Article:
The American Heart Association wants us to think about blood pressure—but not for the reasons you may think. In a statement published in the journal Hypertension, AHA experts caution that high blood pressure in middle age may increase the risk of developing vascular dementia later in life.
Vascular dementia involves a lack of blood flow to the brain. This deprives the brain of needed oxygen and nutrients, which in turn can lead to a decline in thinking skills. “Hypertension is the worst thing that could happen to the brain,” said neuroscientist Dr. Constantino Iadecola. “Less blood gets to the brain, because the vessels become thicker and less able to deliver the blood that the brain needs to function.”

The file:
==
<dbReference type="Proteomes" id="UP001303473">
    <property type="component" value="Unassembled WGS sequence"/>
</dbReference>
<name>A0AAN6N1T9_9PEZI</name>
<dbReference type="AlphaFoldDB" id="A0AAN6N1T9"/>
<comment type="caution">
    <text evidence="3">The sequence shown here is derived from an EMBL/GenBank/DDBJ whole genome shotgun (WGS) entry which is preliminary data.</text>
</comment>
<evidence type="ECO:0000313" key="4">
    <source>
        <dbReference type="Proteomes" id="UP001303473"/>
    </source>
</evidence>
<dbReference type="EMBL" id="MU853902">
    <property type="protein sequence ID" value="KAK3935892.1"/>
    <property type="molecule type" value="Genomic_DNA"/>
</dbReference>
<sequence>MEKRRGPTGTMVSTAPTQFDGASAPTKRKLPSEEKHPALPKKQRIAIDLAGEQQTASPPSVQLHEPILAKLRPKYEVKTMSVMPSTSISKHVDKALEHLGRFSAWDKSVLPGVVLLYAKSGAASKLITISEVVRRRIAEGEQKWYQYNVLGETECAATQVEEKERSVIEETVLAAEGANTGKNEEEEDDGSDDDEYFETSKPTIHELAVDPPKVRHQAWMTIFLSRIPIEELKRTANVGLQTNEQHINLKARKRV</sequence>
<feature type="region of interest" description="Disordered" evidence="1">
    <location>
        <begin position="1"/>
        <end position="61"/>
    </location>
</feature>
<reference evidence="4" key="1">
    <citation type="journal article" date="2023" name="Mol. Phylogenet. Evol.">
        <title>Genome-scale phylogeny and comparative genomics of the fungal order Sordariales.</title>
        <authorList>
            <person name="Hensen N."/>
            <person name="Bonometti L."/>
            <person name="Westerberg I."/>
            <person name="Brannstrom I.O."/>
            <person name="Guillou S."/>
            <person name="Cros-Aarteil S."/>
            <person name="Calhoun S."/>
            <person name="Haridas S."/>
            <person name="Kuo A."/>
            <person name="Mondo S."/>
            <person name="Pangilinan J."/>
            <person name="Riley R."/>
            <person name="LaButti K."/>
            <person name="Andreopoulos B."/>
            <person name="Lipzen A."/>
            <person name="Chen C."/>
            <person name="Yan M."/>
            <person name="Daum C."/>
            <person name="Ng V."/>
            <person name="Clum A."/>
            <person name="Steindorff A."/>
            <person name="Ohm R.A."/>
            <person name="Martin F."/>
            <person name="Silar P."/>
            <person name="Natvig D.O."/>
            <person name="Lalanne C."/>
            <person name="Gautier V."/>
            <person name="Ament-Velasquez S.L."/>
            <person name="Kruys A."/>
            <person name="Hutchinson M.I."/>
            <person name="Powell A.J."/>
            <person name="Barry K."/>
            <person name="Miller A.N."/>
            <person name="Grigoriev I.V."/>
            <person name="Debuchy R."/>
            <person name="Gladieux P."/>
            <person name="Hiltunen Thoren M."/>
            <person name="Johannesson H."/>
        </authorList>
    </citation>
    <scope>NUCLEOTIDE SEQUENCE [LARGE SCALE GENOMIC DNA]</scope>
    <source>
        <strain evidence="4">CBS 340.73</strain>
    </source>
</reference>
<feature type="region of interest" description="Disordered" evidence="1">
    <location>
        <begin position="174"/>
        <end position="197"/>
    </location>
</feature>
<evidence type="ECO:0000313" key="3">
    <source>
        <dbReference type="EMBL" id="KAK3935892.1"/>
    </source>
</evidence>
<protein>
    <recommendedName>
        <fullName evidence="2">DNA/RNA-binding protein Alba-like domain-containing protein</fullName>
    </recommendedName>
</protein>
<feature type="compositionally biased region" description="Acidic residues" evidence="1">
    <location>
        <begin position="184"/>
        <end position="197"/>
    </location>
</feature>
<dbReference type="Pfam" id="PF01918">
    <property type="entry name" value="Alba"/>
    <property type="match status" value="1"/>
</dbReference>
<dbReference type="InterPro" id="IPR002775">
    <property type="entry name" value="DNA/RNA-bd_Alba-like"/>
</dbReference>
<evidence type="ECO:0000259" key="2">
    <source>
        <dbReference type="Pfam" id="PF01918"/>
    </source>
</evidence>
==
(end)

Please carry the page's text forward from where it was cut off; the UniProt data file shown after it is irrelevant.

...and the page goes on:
After reviewing the medical records of more than 4 million people, the AHA found that people in their 30s and 40s who had hypertension were 62% more likely to suffer from vascular dementia. Those 51 and over were 26 percent more likely. Researchers agree additional (and longer-term) studies are necessary to determine the full impact of blood pressure on healthy brain function.